Rosienne Farrugia from the University of Malta explores the role of high throughput sequencing (HTS) in rare and complex diseases, including the move towards the clinical applications of genomics
High throughput sequencing (HTS) is poised to play an ever increasingly central role in the elucidation of the causes of both rare and complex diseases. Technology developments in recent years have revolutionised the approach to genetic studies making it possible to query the entire genomic sequence, detecting most variants within the genome. The same technology is also applicable to epigenomic and transcriptomic research, making possible the generation of multiple layers of high throughput data from a single sample. This data can be integrated together to give a more complete picture of gene function.
“A wide range of bioinformatics techniques and software tools are available today, enabling researchers to draw new insights from biological datasets.”
HTS has changed the way genetics and molecular biology research is carried out. In the very near future, HTS will also find widespread application in the clinical diagnostics of Mendelian disorders, greatly improving on the 20% diagnostic sensitivity of the current Sanger candidate gene approach.
With the emerging gene-specific and mutation-specific therapies, HTS will in time supplant even other non-molecular diagnostic tests. This technology enables scientists to sequence entire genomes, generate RNA profiles and investigate genome-wide epigenetic changes at an increasingly fast rate and low cost. Technological advances have made it possible to sequence multiple human genomes in less than a week.
However, substantially longer time periods and heightened bioinformatics skills are required to analyse, understand and generate meaningful results from the enormous data sets generated by genomes, transcriptomes and epigenomes. The initial bottleneck is the data processing, analysis and integration of HTS data generated from different applications. Translating these findings into clinical applications presents even more challenges.
This is due not only to the volume of the data being generated, but also the complexity of it. With high throughput sequencing, the DNA of an individual is sheared into many small fragments. All the fragments are then immobilised onto a solid support and ‘read’ simultaneously using fluorescently tagged nucleotides. Images are captured at every stage and the fluorescent signal converted into a DNA sequence. Each sequence is linked to its coordinates on the solid support, effectively giving independent sequence data for each fragment. All the data is then put together again to build the entire sequence of the 3 billion nucleotides that make up the human genome.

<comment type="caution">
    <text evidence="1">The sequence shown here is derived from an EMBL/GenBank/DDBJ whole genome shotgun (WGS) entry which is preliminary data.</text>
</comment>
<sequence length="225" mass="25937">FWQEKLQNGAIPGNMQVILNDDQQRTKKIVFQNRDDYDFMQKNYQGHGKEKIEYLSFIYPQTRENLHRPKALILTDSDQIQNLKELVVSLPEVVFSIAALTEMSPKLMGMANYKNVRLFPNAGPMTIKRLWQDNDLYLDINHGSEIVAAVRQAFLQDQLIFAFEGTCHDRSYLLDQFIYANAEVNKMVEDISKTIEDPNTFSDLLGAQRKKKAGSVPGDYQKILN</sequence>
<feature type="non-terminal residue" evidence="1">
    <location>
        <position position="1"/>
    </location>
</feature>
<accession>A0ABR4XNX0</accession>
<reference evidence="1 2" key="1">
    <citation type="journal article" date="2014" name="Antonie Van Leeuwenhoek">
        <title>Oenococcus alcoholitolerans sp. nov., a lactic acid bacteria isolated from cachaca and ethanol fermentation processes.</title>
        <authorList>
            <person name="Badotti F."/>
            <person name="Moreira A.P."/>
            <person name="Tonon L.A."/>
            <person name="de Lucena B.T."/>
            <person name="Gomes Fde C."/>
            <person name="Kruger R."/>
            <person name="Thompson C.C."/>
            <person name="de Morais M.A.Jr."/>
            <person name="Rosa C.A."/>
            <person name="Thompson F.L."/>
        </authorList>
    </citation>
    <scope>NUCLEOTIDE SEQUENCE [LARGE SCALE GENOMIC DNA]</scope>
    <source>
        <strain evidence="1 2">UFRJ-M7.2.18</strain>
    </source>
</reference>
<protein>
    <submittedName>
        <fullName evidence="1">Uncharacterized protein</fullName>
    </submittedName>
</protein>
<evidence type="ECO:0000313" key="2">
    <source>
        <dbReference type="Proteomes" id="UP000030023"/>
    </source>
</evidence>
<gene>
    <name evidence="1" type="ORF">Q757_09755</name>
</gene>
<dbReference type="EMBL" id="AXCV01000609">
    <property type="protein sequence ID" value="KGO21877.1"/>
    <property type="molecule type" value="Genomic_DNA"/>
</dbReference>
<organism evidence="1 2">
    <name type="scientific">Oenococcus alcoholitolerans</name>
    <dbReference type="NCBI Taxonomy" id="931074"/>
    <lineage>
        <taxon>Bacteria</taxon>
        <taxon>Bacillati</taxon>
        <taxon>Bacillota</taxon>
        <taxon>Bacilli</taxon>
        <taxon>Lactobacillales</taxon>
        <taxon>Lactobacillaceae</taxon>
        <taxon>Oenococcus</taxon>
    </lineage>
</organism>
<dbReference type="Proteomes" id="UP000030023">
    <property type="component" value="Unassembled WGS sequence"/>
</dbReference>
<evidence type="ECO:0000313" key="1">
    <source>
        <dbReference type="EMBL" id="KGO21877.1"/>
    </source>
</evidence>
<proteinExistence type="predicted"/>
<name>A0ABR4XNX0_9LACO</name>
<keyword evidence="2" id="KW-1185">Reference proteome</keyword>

Next, the data is compared to reference sequences so that variations that could be the cause of disease can be pulled out and analysed further. Bioinformatics techniques play an important role here since it is not possible to manually carry out the data capture, alignment and variant identification. Furthermore, computational algorithms and pipelines allow different scenarios to be designed and quickly executed to analyse the data under different models of inheritance.
Therefore, life scientists, who are generating the data, are facing difficulties in the downstream handling of the data due to the lack of basic computational and statistical knowledge, becoming dependent on the support of bioinformaticians or statisticians. Not an easy task due to the scarcity of bioinformaticians and statisticians with the biological background required to be able to analyse and evaluate these large data sets with a profound biological insight.
The TrainMALTA project, funded through a H2020 Twinning grant under agreement number 692014, aims to tackle these limitations by providing diverse forms of training in bioinformatic analysis, enabling researchers at the University of Malta to gain new insights into the genetic causes of disease. This support and coordination action aims to achieve this through providing researchers with a solid understanding of the basis of data analysis, enabling life scientists to analyse and interpret HTS data within a biological and clinical context. This is best achieved through collaborations between life scientists, bioinformaticians and statisticians.
A wide range of bioinformatics techniques and software tools are available today, enabling researchers to draw new insights from biological datasets. The volume of data being generated and the rapid development of bioinformatics techniques means there is an ongoing need to provide high-quality training, an issue which lies at the core of the TrainMALTA project. It is also crucial to integrate this training with ongoing local research into the background of disease.
Thus, the priority of the TrainMALTA project is to equip researchers with the inter-disciplinary skill sets that they need to analyse HTS data using informatics, command line open-source tools and high-throughput analysis pipelines and a solid appreciation of the limitations of each technique and analysis pipeline being used. Analysis of these data-sets could help researchers learn more about the underlying causes of disease, marking another step towards the wider goal of personalised medicine.
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Department of Applied Biomedical Science
Faculty of Health Sciences
University of Malta
Tel: +356 2340 1107/3281
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